Monthly Archives: May 2013

Bloodsucking Fiends, Christopher Moore, 1995

I enjoyed this.  I leave been noticing Christopher Moore books in the stacks @ the library for some time.  I don’t know why, but I seem to spend a lot of time in the M Fiction section, and his books are very brightly coloured so the spines stand out.


I picked up Bloodsucking Fiends based on the jacket summary.  “Jody never asked to be a vampire …” This was right up my alley with ordinary people thrust into an absurd situation.

Here,a young woman named Jody is attacked on the street and wakes up a vampire – although it takes some time to figure that out. She clearly needs the help of someone who can move around in the day, and soon meets Thomas, who is a would-be author employed as a grocery store stock clerk, new to the city. Young, lonely, and very naive. Together, Jody and Thomas learn about what a vampire can and cannot do. The mystery vampire who turned Jody is a constant presence and a threat, with unclear motives.

Bloodsucking Fiends is well written and well paced but not long. It is funny, in an absurd way with an interesting cast of characters. Only Jody and the mysterious vampire who made her are supernatural, everyone else is very  mortal with a slant to the eccentric.

This is the first in a series and I will keep my eyes open for the others.

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Posted by on May 30, 2013 in Fantasy, Humour


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Elven Nations Trilogy, Paul P. Thompson, Tonya C. Cook, Douglas Niles, 1991

This is a Dragonlance series.  I hate to say anything bad about a Dragonlance book, but these just weren’t great.

Now, I recognize that none of the Dragonlance books are high literature, but I like the characters, fantasy races,  and the pace.  They are not serious reading and good for vacation.  This particular series is nowhere as good as the Chronicles series by Weis and Hickman. 

elven nations

I won’t even try to summarize the enormous Dragonlance world.   Here is a link to the Dragonlance wikipedia page:

According to this webpage, there are 190 or so Dragonlance novels with many authors contributing. I had no idea there were so many.  I think I have read 9.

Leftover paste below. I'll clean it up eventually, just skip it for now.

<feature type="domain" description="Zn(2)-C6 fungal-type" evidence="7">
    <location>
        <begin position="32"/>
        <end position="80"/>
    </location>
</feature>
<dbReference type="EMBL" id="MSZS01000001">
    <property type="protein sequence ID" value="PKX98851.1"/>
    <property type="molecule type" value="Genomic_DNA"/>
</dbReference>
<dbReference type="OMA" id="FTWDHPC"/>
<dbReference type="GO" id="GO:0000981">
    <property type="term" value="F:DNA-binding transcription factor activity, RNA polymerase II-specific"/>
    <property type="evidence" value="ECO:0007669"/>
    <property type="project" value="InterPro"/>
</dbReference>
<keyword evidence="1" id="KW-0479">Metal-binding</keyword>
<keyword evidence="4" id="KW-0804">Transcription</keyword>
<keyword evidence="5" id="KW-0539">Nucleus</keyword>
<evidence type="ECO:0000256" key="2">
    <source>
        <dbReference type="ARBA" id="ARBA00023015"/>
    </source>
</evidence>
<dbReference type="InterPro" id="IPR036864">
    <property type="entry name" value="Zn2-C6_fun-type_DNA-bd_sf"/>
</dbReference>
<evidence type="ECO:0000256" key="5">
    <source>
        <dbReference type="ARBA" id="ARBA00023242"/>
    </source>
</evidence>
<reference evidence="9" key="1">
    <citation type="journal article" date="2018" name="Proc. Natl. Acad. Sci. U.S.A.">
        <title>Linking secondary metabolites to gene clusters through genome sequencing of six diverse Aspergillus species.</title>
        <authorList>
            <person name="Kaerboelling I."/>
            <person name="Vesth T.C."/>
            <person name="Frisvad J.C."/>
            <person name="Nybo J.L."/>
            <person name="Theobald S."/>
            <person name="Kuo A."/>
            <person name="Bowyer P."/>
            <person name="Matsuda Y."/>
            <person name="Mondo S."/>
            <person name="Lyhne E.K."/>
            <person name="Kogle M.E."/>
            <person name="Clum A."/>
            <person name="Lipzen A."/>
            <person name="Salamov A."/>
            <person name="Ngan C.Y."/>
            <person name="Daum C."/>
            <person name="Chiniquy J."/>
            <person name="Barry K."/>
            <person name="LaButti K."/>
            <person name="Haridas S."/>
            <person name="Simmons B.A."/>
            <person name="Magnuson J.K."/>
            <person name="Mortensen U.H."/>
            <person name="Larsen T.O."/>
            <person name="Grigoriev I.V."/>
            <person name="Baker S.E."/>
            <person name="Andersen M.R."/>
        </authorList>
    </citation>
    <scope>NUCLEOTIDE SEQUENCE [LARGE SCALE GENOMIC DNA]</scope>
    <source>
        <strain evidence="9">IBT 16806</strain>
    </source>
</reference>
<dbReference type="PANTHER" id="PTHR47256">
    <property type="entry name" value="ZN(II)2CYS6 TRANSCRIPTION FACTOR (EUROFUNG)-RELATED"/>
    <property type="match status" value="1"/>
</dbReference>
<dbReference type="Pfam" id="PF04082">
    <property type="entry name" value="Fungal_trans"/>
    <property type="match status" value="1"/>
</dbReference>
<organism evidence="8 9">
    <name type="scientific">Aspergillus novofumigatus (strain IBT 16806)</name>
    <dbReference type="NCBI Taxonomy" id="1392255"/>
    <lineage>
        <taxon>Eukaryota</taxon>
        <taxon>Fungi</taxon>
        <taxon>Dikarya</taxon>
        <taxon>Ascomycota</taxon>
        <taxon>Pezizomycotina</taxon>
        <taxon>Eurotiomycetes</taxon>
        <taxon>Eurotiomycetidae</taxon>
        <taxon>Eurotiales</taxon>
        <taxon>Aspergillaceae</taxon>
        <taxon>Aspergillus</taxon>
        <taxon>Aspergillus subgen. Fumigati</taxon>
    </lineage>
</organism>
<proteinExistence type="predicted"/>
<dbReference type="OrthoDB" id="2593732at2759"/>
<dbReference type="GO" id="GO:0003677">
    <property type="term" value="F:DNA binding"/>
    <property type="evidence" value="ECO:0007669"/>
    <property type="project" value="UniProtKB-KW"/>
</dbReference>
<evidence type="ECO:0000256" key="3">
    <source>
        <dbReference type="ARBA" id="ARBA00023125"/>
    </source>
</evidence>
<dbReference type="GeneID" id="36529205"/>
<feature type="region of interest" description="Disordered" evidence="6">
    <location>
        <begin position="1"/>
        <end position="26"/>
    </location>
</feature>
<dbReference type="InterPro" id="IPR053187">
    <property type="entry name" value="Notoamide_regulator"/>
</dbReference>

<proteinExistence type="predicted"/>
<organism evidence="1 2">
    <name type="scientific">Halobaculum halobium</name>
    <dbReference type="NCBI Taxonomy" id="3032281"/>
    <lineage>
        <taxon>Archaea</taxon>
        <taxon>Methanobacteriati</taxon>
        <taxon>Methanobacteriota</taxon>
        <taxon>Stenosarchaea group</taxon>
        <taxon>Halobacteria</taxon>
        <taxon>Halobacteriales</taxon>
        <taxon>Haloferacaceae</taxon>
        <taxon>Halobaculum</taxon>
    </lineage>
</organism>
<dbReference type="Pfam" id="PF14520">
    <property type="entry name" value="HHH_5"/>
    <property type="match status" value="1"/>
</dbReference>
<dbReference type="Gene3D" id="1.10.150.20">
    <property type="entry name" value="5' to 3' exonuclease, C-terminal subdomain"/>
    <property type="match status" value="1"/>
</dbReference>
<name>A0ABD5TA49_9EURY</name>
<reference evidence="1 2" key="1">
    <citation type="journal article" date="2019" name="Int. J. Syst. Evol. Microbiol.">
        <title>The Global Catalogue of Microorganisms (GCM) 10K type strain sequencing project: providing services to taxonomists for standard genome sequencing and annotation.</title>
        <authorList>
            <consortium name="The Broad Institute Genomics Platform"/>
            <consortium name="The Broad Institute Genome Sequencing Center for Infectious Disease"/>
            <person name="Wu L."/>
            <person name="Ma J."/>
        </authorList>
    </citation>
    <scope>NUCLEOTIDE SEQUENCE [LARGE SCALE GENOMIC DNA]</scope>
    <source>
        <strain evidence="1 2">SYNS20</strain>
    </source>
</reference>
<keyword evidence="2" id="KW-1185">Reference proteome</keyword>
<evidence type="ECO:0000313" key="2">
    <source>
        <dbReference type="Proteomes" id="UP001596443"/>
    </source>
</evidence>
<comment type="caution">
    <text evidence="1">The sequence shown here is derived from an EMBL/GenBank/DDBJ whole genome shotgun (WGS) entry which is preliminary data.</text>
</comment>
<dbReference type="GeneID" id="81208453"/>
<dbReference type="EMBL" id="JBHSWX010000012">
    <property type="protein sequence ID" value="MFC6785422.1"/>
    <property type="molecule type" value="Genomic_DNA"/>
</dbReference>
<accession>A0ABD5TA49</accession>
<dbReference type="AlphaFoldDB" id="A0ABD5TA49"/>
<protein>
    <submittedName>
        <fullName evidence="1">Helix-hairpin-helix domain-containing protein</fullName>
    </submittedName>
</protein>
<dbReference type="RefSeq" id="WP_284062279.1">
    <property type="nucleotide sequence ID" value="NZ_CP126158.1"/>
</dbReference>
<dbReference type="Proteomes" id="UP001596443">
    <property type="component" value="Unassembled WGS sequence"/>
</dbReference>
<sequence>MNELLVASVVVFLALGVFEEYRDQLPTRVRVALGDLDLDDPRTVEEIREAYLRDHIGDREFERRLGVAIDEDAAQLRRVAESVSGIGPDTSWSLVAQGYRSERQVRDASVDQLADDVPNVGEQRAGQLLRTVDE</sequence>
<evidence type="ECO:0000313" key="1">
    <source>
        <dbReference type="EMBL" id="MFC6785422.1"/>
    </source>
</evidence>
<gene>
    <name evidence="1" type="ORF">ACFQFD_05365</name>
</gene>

The focus in the Elven Nations books is, logically enough, on the Elves, and the founding and early days of the Elven nations.  There is a much lesser focus on Dwarves.  The series covers a long territory war between the Elves and Humans, and a widening rift between two groups of Elves.  Unfortunately, the first Kender does not appear until book 3. 

I think the biggest problem came from the multiple authors, and very poor editing – maybe to get all 3 books out in the same year?  I found it difficult to get past the many typos.  Plus there were major timeline problems. For example, book 2 referred to events in book 1 as variously 1 year ago and many years ago.   One Dwarven character’s name was obviously changed during editing – but several pages focusing on him were missed and he had the old name for those pages. It is very hard to write with the style of another person, and to co-author, but good editing can help. Sloppy.

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Posted by on May 20, 2013 in Fantasy


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The Chamber of Ten, Christopher Golden and Tim Lebbon, 2010

Well, I finished it.  But I can’t recommend it.


I didn’t realize until I searched online for a cover image – that this is the third in a series.  

The authors are known for dark fantasy.  I guess possession by a malevolent spirit released from a broken jar hidden for centuries in a secret room under Venice could take this into the fantasy realm, but the spirit is not actually evil, the main characters are boring, and the story is very contrived and awkward.





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Posted by on May 14, 2013 in Fantasy


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What is Ann Watching?

Musings on TV and Movies